Subset of Windows Users See Expired Let's Encrypt Certificates with `curl`

Clever! Yes it's worth a try to attempt to force the certs to update in the store: Internet Explorer mode in Microsoft Edge - Microsoft Support - my assumption is that this would already have happened [at some point] if the OS feature was enabled.

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We have identified that the player encountering the issue indeed lacks the necessary root certificate in their machine's certificate store. Additionally, their group policy does not prohibit root certificate updates, and they have also upgraded from Windows 10 to Windows 11. Despite these conditions, the required root certificate is still missing.

To address this gap, we are considering guiding them to try accessing the Let's Encrypt official website using IE mode to see if this resolves the issue.

Thank you for your assistance and guidance on this matter.

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I'd suggest the following:

Browsing to https://valid-isrgrootx1.letsencrypt.org/ using IE (or IE mode) will prompt Windows to include ISRG Root X1 in its trust store automatically.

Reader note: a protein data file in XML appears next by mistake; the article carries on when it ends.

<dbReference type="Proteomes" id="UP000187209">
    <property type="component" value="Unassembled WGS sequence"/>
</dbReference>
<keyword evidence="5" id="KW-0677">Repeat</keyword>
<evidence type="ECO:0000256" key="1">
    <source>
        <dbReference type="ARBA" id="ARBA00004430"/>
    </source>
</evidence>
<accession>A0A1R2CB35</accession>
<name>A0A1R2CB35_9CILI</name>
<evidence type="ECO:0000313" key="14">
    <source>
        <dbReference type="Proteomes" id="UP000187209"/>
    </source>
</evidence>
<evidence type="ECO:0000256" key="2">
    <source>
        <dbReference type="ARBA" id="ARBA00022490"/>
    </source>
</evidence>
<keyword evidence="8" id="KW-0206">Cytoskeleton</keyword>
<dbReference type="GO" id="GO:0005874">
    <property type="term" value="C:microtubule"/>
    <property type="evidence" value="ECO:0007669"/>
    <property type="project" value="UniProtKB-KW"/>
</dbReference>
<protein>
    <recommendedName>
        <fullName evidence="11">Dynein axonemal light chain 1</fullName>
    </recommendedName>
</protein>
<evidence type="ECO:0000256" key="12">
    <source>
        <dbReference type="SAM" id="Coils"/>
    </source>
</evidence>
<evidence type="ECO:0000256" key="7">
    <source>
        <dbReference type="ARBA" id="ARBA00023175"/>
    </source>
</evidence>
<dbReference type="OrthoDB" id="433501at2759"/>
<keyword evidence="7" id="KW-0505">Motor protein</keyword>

Where the trust store is not automatically updating they can manually install ISRG Root X1:

  • Browse to http://x1.i.lencr.org/ in order to download the .der file for ISRG Root X1 (your browser may warn about the file type and you may need to click "Keep" to save the file).
  • Open the file, click "Install Certificate..", Choose default option "automatically select..", Next, Finish
  • Reboot
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It is impossible for the server end to fix such client deficiencies.
[you can't include the root cert for them to trust]
The closest you can come is to bend to their will.
By that I mean: Provide a cert that is trusted by as many of those "ancient" clients as possible.
And by combining that with a cert for all the newer clients you might closer approach 100%.
To be clear, what I'm proposing is that you serve more than one cert.
[to save on costs, only use certs from free CAs]

  • get an RSA 2048 cert that chains to a very old root [not sure about which one to use]
  • get an ECDSA 256 cert that chains to a very new root [Let's Encrypt]

Note: If for any reason you can't serve two certs from your current web service [IIS?], it would be very easy to put those requests through a web proxy that can serve two certs.

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